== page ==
It is said that even the best systems are vulnerable to a breach: a small crack in a company's systems is more than enough for hackers to wreak havoc on a company's IT infrastructure.
Human error also remains a factor – everyone makes mistakes. That's why every organization needs a proven breach response plan involving the right people – board members, IT department, PR and HR professionals, external legal consultants, and their cyber insurers. Depending on the company's arrangements, part of its risk may be transferred to the insurer through a cyber policy, which will offer coverage for cyber-related risks and claims support by a specialist crisis management team (including counsel and forensic experts).
Also, the world is moving from an environment of liability to one of accountability, and building trust with customers is essential to surviving a crisis. As scandals pile up about questionable handling of personal data, organizations must promptly set a course of action, which may include notifying individuals, privacy commissioners and other interveners (third party contractors, law enforcement authorities, etc).
Know the law wherever your business takes you
Privacy laws vary from one jurisdiction to another, and global organizations have no choice but to comply with all privacy standards wherever they do business. For instance, with respect to breach notification, organizations are subject to the rules where the individual victims reside. There is no global standard that can be easily met. In the U.S. alone, states have legislated dozens of different standards. There are efforts under way there to unify the various data breach disclosure laws into a single, federal standard. But until then, organizations must deal with a patchwork of notification requirements, some of which impose direct consumer notification; others will simply issue fines for the non-respect of privacy laws.
Keep an eye on rulings from local courts
Another challenge is the evolving role of local courts in enforcing privacy laws against global companies. We saw this recently when, in June 2015, the Court of Appeal of British Columbia upheld a worldwide injunction ordering the internet giant Google to block a website that violated the trade secrets of the plaintiffs. The ruling is remarkable because Google is incorporated in Delaware and has no physical presence or staff in B.C. Nevertheless, the court found that Google was subject to its jurisdiction because its commercial activities target users, advertisers and businesses in the province. It isn't a major stretch to imagine lawmakers and courts all over the world taking a keen interest in the cross-border nature of data breaches.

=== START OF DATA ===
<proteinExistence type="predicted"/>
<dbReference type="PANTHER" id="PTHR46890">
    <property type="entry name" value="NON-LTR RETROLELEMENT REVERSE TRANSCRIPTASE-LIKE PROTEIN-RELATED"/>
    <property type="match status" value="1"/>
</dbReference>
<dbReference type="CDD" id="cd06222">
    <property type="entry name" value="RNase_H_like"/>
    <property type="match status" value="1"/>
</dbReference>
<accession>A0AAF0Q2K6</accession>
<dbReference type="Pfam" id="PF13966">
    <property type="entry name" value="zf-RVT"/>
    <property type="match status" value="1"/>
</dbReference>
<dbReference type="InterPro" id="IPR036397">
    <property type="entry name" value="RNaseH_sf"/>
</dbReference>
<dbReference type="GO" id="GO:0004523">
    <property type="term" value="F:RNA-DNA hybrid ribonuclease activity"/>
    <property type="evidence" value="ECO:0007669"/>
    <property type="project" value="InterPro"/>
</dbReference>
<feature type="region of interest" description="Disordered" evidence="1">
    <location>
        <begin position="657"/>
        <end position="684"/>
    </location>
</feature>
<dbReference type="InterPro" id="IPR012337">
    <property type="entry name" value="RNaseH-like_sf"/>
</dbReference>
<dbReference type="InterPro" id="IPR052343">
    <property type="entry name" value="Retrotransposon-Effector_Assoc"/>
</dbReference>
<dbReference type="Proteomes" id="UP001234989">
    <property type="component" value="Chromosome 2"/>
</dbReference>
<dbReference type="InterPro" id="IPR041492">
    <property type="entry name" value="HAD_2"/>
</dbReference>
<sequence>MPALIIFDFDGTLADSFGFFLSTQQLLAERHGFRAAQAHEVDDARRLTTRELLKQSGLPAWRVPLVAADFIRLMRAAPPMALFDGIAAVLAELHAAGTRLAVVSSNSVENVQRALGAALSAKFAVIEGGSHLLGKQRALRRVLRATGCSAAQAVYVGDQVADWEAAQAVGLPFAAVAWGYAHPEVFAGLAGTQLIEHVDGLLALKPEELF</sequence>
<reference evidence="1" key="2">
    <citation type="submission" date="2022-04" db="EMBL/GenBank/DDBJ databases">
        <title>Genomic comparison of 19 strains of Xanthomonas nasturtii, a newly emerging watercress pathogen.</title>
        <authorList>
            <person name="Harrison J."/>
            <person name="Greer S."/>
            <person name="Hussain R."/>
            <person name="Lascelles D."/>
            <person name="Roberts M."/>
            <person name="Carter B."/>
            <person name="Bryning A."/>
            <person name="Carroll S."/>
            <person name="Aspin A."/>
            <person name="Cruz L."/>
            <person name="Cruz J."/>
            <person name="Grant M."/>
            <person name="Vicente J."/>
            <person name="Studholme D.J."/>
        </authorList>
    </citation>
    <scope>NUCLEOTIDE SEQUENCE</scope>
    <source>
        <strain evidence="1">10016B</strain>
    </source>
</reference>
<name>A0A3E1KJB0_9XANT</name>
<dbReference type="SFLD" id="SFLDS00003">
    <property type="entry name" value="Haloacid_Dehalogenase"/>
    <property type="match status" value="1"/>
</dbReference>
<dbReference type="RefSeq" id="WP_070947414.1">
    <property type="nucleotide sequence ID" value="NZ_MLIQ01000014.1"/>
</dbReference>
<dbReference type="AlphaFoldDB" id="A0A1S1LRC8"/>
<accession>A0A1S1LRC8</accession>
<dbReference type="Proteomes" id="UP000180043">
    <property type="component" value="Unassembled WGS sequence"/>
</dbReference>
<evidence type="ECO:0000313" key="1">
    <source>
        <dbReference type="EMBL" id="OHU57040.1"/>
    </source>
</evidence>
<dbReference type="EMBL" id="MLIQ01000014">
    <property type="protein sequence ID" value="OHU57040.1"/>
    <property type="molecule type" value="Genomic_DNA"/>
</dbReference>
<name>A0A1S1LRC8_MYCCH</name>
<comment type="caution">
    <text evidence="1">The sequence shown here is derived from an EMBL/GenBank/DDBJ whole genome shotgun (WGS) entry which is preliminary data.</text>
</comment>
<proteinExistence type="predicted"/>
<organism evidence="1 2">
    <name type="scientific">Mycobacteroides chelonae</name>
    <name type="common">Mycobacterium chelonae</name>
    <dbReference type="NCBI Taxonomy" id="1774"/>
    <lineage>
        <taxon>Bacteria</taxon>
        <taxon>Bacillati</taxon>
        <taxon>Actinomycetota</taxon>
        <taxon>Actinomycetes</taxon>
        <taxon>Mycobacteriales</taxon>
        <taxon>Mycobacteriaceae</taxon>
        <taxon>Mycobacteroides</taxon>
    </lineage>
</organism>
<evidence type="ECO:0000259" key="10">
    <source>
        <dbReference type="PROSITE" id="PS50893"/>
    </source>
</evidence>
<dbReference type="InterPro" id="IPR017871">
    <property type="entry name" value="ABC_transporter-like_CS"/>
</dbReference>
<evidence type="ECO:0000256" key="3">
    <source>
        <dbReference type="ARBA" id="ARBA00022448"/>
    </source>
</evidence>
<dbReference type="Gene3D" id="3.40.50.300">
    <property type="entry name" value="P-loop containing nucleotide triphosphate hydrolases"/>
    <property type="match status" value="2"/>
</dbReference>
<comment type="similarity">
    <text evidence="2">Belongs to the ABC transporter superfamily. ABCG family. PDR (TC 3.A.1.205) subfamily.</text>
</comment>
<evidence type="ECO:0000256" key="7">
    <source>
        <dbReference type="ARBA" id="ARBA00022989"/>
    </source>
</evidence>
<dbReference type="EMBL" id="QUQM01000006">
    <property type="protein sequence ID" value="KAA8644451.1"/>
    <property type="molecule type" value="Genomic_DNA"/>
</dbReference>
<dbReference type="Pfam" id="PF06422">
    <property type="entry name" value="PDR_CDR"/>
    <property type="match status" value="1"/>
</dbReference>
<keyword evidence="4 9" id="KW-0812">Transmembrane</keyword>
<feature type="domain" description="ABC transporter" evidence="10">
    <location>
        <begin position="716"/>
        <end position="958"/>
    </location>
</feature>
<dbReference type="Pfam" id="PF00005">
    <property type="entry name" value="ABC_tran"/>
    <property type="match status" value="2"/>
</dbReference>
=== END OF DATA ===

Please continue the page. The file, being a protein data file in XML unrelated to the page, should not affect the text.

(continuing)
Outside counsel: guiding your response efforts
When facing a data breach, an organization will have to manage what information it discloses to its consultants or privacy authorities. Having legal counsel involved in process helps protect the actions and communications of the organization during the breach response, through client or litigation privilege. Outside counsel will also bring some objectivity to the table in framing the organization's obligations, notably with respect to disclosure. By being in a position to communicate freely with their legal counsel, risk managers will be able to swiftly identify all legal requirements that flow from the breach findings, thereby ensuring a quicker corporate response.
Also, under the new PIPEDA rules (not yet in force), law enforcement or government agencies might prevent an organization from reporting or notifying a breach until they've completed their investigation. And yet an organization may be bound by other requirements, such as communicating a breach to its insurer. Legal counsel can help to sort through the competing requirements.
The process of buying cyber insurance should be part of a comprehensive cyber security plan. For one, it requires an assessment of the risks the business faces and implementing safeguards to mitigate those risks. Indeed, a common misconception is that only large organizations, financial institutions, retailers or companies that directly collect personal information have exposure to cyber risk. And yet any company that transacts with third parties handling large amounts of data is potentially exposed. Knowing what that exposure is a crucial step in limiting cyber liability for any organization, regardless of its size.
The content of this article is intended to provide a general guide to the subject matter. Specialist advice should be sought about your specific circumstances.